February 5, 1995 in Sports

Loaner Pays Off For Roper

By The Spokesman-Review
 
Tags:rodeo

With all the variables that go into calf roping, it’s a wonder how any cowboy gets the job done.

Lee Graves, a 23-year-old roper from Williams Lake, British Columbia, took it one step further. He rode a borrowed horse to turn in a 9.4-second run Saturday night before a boisterous, turn-away crowd of 5,201 at the Coliseum.

The time was the second-fastest in the three-year history of the Boot Corral Wrangler ProRodeo Classic. Today’s 2:30 performance will be the last rodeo in the Coliseum, with the new arena scheduled to open next fall.

“It’s kind of a team deal,” Graves said. “You’ve got to ride a good mount.”

He had seen Buz Peth’s horse in action and knew the Bow, Wash., cowboy was coming to town. He asked Peth for a ride, offering the traditional 25 percent of his winnings.

A little practice Friday night had Graves ready to go.

“That’s just something you’ve got to be able to do,” Graves said. “The horse has to be able to rate cattle (judge the speed), stop when you rope the calf and back up to keep the rope tight.”

Then, he said, the calf factors in about 45 percent.

“He has to not run a whole lot and cooperate in taking the tie. It’s all in the draw; you have to draw a critter that cooperates,” Graves said.

The cowboy must get a loop over the head of a speeding calf, jumping from his horse before it’s completely stopped. He then must catch the 200-plus-pound calf, flank it (pick it up cleanly and drop it on its side) and tie three legs together.

“In rodeo, everybody here can win,” Graves said. “The biggest key is thinking positive and keeping a good attitude, a winning attitude.”

It was contagious among the ropers, even if they weren’t as smooth as Graves. Eight of 10 managed a time, six more than the previous night, when the best was more than 16 seconds.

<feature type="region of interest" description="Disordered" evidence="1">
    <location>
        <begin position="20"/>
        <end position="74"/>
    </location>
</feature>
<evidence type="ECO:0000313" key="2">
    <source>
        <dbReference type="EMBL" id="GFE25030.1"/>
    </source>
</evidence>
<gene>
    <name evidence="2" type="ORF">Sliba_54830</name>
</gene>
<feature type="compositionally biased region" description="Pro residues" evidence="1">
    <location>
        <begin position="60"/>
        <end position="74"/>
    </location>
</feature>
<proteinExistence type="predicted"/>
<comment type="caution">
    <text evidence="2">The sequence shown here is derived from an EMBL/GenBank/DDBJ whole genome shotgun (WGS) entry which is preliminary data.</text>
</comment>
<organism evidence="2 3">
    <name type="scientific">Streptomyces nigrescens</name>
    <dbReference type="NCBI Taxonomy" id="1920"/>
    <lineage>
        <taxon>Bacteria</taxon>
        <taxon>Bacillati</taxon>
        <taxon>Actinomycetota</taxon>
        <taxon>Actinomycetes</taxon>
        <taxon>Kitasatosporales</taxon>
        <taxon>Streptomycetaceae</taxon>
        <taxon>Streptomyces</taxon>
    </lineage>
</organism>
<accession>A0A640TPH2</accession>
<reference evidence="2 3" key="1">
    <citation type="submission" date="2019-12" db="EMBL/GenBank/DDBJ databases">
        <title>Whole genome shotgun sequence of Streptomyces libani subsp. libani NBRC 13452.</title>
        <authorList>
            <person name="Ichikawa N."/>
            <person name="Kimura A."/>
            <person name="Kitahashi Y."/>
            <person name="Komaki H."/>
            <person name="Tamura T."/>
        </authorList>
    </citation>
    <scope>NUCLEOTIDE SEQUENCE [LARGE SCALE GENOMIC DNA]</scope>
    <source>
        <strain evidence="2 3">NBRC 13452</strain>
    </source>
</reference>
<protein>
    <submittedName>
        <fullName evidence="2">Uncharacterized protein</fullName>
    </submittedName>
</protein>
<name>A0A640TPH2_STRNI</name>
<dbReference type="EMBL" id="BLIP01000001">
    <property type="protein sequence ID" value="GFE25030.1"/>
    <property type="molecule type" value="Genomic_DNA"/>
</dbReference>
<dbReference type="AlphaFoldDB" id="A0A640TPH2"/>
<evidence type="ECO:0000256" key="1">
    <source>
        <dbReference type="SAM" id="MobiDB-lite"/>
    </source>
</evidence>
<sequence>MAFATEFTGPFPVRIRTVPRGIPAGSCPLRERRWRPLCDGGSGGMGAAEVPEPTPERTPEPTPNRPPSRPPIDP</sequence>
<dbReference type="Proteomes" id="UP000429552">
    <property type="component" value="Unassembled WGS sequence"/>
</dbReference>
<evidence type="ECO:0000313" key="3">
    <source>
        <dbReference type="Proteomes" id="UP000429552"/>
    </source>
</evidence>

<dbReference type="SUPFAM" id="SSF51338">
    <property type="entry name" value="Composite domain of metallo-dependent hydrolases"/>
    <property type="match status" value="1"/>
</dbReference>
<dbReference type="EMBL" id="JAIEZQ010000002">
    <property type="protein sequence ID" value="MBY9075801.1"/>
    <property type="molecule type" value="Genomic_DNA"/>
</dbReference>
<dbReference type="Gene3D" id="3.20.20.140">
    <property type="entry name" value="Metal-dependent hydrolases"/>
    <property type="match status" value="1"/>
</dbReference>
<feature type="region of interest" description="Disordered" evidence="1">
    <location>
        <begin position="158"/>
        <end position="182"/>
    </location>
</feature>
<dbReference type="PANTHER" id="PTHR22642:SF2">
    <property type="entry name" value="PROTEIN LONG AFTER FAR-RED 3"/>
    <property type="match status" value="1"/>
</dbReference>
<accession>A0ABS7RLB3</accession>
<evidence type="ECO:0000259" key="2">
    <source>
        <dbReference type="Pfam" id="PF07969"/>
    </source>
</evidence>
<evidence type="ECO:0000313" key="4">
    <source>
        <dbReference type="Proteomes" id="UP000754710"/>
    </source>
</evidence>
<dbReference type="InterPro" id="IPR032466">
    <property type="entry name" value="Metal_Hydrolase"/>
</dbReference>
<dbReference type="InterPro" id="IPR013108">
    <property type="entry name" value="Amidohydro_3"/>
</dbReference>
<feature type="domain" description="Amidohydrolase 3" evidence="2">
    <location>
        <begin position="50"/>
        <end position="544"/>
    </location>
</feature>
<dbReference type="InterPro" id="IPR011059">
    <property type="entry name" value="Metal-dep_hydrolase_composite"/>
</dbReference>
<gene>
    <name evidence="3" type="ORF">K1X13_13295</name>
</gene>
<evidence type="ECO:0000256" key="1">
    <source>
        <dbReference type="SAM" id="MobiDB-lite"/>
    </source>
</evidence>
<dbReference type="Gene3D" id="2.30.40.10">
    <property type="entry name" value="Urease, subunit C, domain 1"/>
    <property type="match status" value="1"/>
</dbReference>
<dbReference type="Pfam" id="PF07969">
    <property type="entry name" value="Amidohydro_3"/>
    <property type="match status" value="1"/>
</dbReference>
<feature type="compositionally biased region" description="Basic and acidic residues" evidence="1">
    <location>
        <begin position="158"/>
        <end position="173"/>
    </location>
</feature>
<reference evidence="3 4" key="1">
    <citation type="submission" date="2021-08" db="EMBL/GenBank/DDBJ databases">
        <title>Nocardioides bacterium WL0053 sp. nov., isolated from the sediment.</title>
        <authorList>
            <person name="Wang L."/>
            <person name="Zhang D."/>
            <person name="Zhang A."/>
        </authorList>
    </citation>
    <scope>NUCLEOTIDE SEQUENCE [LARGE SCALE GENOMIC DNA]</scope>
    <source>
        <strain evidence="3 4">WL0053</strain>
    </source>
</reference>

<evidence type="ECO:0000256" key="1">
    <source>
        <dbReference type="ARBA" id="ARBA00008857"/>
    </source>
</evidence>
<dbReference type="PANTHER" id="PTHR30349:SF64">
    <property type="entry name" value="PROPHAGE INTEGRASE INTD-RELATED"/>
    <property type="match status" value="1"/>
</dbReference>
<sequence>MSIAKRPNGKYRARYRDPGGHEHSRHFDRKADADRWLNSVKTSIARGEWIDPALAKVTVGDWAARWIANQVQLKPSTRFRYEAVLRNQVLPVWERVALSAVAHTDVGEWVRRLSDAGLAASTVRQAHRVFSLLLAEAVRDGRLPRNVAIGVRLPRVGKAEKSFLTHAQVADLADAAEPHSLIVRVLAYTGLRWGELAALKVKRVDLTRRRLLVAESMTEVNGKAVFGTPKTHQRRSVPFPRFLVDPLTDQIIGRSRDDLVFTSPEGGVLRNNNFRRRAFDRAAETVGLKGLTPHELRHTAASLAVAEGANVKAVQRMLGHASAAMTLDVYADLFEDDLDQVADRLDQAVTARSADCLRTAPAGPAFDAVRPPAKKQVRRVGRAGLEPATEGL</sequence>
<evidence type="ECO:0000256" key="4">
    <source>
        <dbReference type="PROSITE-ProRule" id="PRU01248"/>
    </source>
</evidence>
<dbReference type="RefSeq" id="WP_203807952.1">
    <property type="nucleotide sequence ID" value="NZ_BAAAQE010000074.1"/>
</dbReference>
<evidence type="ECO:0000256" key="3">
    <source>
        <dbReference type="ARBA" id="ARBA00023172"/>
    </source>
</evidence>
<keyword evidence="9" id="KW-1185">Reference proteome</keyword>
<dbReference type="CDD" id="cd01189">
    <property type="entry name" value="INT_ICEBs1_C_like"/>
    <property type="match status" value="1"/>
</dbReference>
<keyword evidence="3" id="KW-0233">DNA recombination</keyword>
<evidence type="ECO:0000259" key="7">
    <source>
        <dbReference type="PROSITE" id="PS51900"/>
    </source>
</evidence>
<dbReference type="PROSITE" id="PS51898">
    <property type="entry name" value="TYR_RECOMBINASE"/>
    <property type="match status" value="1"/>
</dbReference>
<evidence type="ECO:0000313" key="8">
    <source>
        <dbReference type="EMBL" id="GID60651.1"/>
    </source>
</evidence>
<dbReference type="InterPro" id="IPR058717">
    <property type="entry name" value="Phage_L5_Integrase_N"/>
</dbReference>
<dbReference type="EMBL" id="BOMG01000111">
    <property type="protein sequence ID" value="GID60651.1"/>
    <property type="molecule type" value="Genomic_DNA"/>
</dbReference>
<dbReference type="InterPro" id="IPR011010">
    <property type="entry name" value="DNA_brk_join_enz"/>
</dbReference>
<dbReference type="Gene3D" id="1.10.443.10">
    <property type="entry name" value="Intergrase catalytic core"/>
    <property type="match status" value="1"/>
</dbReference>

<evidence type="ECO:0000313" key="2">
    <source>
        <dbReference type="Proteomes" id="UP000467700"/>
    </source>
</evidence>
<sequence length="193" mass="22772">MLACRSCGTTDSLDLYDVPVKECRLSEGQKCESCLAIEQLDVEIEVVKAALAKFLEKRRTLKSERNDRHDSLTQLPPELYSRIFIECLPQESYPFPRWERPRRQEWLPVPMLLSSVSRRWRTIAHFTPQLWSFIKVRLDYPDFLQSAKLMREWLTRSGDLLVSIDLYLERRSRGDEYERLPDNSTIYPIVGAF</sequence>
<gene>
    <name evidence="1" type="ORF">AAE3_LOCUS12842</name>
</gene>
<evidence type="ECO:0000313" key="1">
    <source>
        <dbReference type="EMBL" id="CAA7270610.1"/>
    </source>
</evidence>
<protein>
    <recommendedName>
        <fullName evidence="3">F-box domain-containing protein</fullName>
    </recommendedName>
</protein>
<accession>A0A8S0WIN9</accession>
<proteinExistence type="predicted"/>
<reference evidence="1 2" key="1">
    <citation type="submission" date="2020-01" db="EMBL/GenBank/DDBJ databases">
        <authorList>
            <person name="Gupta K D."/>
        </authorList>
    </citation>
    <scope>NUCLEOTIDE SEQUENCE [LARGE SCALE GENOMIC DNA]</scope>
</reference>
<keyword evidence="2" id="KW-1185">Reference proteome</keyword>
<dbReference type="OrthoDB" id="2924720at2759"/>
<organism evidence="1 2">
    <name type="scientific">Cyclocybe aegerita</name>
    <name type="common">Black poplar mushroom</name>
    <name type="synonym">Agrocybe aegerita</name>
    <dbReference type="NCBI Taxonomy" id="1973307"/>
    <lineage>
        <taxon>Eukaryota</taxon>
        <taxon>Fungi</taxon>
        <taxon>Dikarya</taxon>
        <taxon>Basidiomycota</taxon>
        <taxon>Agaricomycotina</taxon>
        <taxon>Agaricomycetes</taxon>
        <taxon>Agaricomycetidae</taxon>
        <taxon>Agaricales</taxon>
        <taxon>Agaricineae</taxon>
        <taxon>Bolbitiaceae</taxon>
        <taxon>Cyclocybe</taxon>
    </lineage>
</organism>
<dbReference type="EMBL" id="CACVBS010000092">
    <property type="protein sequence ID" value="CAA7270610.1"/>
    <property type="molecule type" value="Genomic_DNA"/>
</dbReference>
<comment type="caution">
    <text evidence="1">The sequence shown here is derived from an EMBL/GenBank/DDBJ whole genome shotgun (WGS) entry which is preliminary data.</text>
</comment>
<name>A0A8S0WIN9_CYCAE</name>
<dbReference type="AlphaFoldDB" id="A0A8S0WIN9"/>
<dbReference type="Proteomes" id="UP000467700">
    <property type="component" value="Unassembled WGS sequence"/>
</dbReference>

The attitude also carried into the other events, with new leaders in steer wrestling, saddle bronc riding and bull riding.

The best time in steer wrestling is 3.4 seconds, turned in by Shawn Sullivan of Moses Lake. He made his run in the morning during slack, the extra session to accommodate the overflow entries. During the performance, former National Finals Rodeo qualifier Todd Garrison of Glen, Mont., had a 3.6-second run.

The bull-riding leader is now Richard Stapleman of Benton City, Wash., who had a 79 on Gunsmoke. Only two of 15 bull riders stayed aboard for 8 seconds.

Gary Alger of Pendleton, Ore., scored 74 points on Integrity to take the saddle-bronc lead.

Team ropers had good times, but the partner in charge of catching the back legs only got one in all six qualified catches, adding a 5-second penalty. Billy Gallagher of Merrill, Ore., and Steve Johnson of Canby, Ore., had a 6.4-second run plus a penalty when Johnson caught only one hind leg.

“The ground is a little wet and the steers are not hopping as hard; it’s not a consistent jump,” Johnson said. “They have to hop up enough to lay the rope between their front and back feet.”

Gallagher roped the steer’s head and got a good “spin,” turning it away from Johnson so he had a good shot at the heels. But Johnson wasn’t at quite the right angle to compensate for the dirt.

“I need to be a jump higher to shoot the rope through at an angle,” he said. “When the ground is heavy the rope won’t slide. You lose the momentum of the throw.”

Now that ranching responsibilities have cut down on Garrison’s travels to the big winter rodeos in the south, he enjoyed the rousing reception from the crowd.

“It’s a thrill to come to a place like this,” he said. “The fans get behind you. It’s an adrenaline rush. I’ll never be able to quite give it up.”

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